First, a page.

Quarterly Co. is one of the subscription box companies I mentioned way back in July as one I wanted to try. Its unique in that, rather than basing the subscription boxes contents on specific types of items, such as make-up or foodstuff, they base it on a specific person. The company has asked several people they feel are culturally influential to curate or "contribute" to a subscription package. Basically, you sign up for who you want to choose the items for your box, and they will send you the box. Its pretty much a surprise as to what could be in there! They selling point is learning and being introduced to new things and concepts by people who are interesting and/or admirable.
The surprise was what drew me to Quarterly Co. so I was pretty thrilled when I was given a one time subscription to them. I chose Gretchen Rubin, author of the book The Happiness Project, to be the person contributing to my subscription box. Past boxes from her have included things like art supplies or items to make a terrarium, so I was pretty curious about what my package would bring.
Finally, a small, compact box appeared on our front steps; here's what I got:
- 1 Think-It Party Game- a bag of tiny objects. The game is you pick five objects and then tell a story about them.
- 1 Iwako Dessert Puzzle Eraser Set- What it says on the tin. Erasers that look like desserts.
- 1 Amac Box Set- A set of very small, semi-translucent, and translucent boxes.
- 1 hashtag to use when tweeting about the package
- 1 letter from contributor Gretchen Rubin explaining her theme and item choices for the package.
All in all, I had mixed feelings about this package. I'd been waiting several monthes (the packages only come out quarterly), so perhaps it would have been hard to beat expectations.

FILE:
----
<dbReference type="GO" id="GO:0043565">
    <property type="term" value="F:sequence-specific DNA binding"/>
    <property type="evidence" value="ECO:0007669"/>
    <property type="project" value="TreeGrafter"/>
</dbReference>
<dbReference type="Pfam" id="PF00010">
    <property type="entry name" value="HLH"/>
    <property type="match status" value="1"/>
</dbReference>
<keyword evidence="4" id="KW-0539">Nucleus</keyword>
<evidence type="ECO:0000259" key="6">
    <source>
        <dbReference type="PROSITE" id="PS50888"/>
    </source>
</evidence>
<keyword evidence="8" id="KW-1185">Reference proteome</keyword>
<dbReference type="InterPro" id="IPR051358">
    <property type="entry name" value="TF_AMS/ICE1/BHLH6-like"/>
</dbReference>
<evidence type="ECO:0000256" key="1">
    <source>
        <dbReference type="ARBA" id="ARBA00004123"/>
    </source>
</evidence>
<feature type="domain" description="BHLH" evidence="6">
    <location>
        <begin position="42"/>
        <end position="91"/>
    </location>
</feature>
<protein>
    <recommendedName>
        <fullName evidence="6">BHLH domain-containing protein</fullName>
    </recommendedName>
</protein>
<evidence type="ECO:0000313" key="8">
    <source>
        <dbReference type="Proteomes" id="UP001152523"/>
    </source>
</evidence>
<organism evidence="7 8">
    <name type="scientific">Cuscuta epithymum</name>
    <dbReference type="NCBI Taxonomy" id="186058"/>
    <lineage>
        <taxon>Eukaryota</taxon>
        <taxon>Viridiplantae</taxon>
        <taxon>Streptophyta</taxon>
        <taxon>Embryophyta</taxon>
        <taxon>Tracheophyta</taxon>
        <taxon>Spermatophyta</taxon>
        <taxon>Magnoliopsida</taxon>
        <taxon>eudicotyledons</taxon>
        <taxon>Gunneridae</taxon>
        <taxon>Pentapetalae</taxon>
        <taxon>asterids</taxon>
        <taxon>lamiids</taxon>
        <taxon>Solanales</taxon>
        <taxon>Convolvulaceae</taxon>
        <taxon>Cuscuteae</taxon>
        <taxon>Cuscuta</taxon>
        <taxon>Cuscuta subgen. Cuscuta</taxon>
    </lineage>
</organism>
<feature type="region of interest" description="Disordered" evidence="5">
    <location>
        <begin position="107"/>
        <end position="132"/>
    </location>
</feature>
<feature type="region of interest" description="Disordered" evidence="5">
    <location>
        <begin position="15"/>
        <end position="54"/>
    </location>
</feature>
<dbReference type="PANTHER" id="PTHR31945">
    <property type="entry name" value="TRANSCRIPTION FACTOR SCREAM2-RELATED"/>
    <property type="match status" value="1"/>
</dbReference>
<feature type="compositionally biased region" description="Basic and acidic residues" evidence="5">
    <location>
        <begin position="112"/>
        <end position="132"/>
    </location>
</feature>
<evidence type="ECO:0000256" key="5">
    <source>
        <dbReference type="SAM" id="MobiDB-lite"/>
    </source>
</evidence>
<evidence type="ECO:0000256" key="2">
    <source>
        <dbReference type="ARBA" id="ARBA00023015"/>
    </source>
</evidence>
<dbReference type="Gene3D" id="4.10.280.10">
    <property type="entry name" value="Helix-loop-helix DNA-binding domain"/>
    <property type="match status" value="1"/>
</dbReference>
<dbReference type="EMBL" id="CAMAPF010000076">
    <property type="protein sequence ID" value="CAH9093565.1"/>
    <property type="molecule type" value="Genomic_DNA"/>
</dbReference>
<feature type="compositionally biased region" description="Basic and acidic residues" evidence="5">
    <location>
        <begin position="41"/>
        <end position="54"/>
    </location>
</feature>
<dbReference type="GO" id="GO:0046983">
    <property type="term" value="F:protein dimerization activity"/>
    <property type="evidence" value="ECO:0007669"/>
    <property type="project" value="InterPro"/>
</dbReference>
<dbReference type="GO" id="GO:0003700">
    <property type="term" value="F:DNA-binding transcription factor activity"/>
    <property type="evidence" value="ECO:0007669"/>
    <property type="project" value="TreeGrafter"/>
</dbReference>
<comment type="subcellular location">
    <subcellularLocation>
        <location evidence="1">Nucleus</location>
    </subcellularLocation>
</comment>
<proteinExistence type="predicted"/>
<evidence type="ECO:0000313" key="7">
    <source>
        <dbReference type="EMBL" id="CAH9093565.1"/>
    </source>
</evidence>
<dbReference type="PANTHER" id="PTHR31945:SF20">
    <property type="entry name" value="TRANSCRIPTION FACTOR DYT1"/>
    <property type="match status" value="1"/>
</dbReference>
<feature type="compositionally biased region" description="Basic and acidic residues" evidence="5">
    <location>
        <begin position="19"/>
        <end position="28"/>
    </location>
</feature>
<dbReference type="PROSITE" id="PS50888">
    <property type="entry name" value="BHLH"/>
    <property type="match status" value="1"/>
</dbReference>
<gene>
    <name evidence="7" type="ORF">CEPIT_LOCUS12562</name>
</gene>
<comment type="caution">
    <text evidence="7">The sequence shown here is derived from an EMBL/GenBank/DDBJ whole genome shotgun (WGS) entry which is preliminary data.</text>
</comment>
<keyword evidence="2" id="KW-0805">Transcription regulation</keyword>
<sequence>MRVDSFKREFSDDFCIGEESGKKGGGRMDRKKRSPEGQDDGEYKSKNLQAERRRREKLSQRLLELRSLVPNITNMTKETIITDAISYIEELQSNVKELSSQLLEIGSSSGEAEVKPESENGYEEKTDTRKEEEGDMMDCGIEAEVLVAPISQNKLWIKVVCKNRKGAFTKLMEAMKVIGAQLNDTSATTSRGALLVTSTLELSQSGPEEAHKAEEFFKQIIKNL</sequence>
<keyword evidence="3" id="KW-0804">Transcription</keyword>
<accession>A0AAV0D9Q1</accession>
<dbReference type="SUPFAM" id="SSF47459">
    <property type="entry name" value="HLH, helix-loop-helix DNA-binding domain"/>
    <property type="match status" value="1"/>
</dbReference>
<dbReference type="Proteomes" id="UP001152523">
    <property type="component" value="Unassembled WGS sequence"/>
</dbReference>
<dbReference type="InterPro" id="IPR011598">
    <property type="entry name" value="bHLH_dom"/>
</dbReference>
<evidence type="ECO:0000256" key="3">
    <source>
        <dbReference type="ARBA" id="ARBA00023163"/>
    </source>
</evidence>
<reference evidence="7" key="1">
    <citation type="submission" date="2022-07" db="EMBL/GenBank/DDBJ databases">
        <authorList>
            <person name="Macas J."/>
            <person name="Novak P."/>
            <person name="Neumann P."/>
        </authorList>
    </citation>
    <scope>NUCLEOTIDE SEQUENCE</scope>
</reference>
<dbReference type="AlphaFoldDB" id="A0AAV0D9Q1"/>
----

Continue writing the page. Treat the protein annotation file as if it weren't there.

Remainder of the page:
- Worth of the items in the package exceeded the cost of the package ($25)
- It WAS a surprise
- Gretchen Rubin's letter/mini essay was interesting and made me think about miniatures I too like the idea of tiny things and had even considered sending a package of tiny items.
- Professional looking packaging
- Fun idea to use the hashtags. Makes it seem like the company is investing in hearing from its customers.
- What the heck am I going to do with all these miniature items? I'm trying to get rid of clutter.
- The quality of some of the items (specifically the Think-It items; why is it ten dollars for this item?) was low; I would not have put some of these things in the treasure box of my old classroom, and let me tell you- kindergarteners are not discerning about prizes. Literally years-old tinsel or old hotel swipe cards will make them happy, so....
- And while I liked Gretchen's essay, I can get similar little essays/thoughts on her blog.
Overall, the idea of sending miniature items is cute and fun, but probably not what I'd pay twenty-five dollars for . Still, its not a complete strike out for the company; I'll probably try Quarterly Co. again, perhaps with a different contributor. I'm sure any future packages Gretchen Rubin does will be good too. Perhaps, though, there is such a thing as too much of a surprise with hers; some of the others look like there will be a better chance of items I'd want to keep and use more often. Plus, the variety is always fun.
Have any of you ever gotten a subscription box from Quarterly Co? What did you think, and who was the contributor?
P.S. I'm also the guest blogger over on Treasure Tromp today, showing you how to get an easy "Gibson Girl" hair style!